Mathematics 103

Elementary Discrete Mathematics

Summer Session 2004
Instructor: Alan Stein

Class Photo

  • Meeting Times
  • Textbook
  • Student Information Form
  • Class Mailing List
  • Course Outline
  • Expectations
  • Notes
  • Group Projects
  • Exams and Grading
  • Solutions to Exams
  • Meeting Times

    MW 6:00-9:30 pm in Room 327.


    Math Beyond the Numbers By Gilbert/Hatcher
    Wiley Custom Edition, ISBN 0-471-44962-8

    Student Information Form

    Please fill out the online Student Information Form to help your instructor learn more about you. There is a bonus for filling out the form expeditiously and a penalty for delay. See the form for specifics.

    Class Mailing List

    An Internet listserv mailing list has been set up for the use of this class. The name of the list is WMA103-L@LISTSERV.UCONN.EDU. You will automatically be signed up for the list when you complete the Student Information Form. If you don't receive confirmation of your subscription within a day, please check with your instructor or fill out the form again.

    It is expected that everyone in the class will participate in the mailing list. Messages may be sent to everyone on the mailing list in the same way any other email message is sent; just address such messages to WMA103-L@LISTSERV.UCONN.EDU.

    It is recommended that students check their email regularly. Your instructor will use email to communicate with the entire class between meetings as well as to communicate with individual students.

    Expectations: You should expect to do a majority of your learning outside the classroom, generally spending between two and three hours of studying outside of class for each hour in class. Mathematics, like most subjects, is learned by doing it, and we won't have time for you to do a lot of mathematics in class. On the other hand, you are expected to come to class and you are responsible for everything that happens in class whether you are there or not. If you miss a class, you are expected to immediately find out what happened either from me (email is wonderful for that) or from your classmates. Most of all, it is expected that you will get excited about what you are learning and to delight in your own, perhaps unexpected, ability to solve intriguing problems.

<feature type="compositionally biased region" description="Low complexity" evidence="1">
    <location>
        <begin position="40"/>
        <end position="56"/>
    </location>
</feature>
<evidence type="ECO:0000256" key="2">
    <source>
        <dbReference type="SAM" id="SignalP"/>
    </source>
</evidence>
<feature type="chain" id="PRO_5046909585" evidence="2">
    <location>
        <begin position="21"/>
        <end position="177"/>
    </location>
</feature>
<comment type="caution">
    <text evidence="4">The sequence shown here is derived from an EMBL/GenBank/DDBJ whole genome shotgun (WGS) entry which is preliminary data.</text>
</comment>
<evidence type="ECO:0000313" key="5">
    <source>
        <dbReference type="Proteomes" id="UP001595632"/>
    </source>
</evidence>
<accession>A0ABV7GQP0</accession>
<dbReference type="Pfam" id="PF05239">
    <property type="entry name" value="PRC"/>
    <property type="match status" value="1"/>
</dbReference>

Notes: These notes may be edited as the semester progresses.

    1. Chapter 1 -- Voting Methods
    2. Chapter 2 -- Apportionment Methods
    3. Chapter 3 -- Financial Mathematics
    4. Chapter 4 -- Probability
    5. Chapter 6 -- Paths, Networks and Graphs
    6. Chapter 8 -- Number Theory

    Group Projects: You may be assigned several projects during the semester to be worked on in groups. Projects will be graded on accuracy, creativity and presentation. We will begin the projects in class, but additional time outside of class will be required to complete them.

    Documentation for Group Projects


    Exams and Grading

    There will be exams on the second and fourth Wednesdays and a final examination at the last class. The exams will count for 100 points and the final will count for 150 points. There will be group projects, the value of each will be announced at the time of the assignment. At the end of the semester, the total number of points earned will be divided by the maximum number of possible points to determine the average for each student.

    Remember that no make-ups for either the first or second exam will be given.

    The general principle for earning a grade for this particular course is the following.

    1. To pass, a student must at least pretend to be fascinated by the course.
    2. To earn a C, a student must actually appear to be fascinated by the course.
    3. To earn a B, a student must exhibit a modicum of success in solving problems.
    4. To earn an A, a student must exhibit a significant amount of success in solving problems.
    Students demonstrate at least a pretense of fascination in a variety of ways, including: coming to every class on time and staying awake through the entire class; actively participating; asking and answering questions; bringing in problems they have run across outside of class; asking about problems on the various handouts even when they haven't been assigned; taking advantage of the various extra credit opportunities offered during the course of the semester; handing in all assignments on time; making the effort to expeditiously collect any assignment if not in class when it was returned.

    In order to quantify the fascination exhibited, a number of extra credit opportunities will be afforded during the course of the semester, in addition to the up to ten point bonus available for simply filling out the Student Information Form quickly at the start of the semester.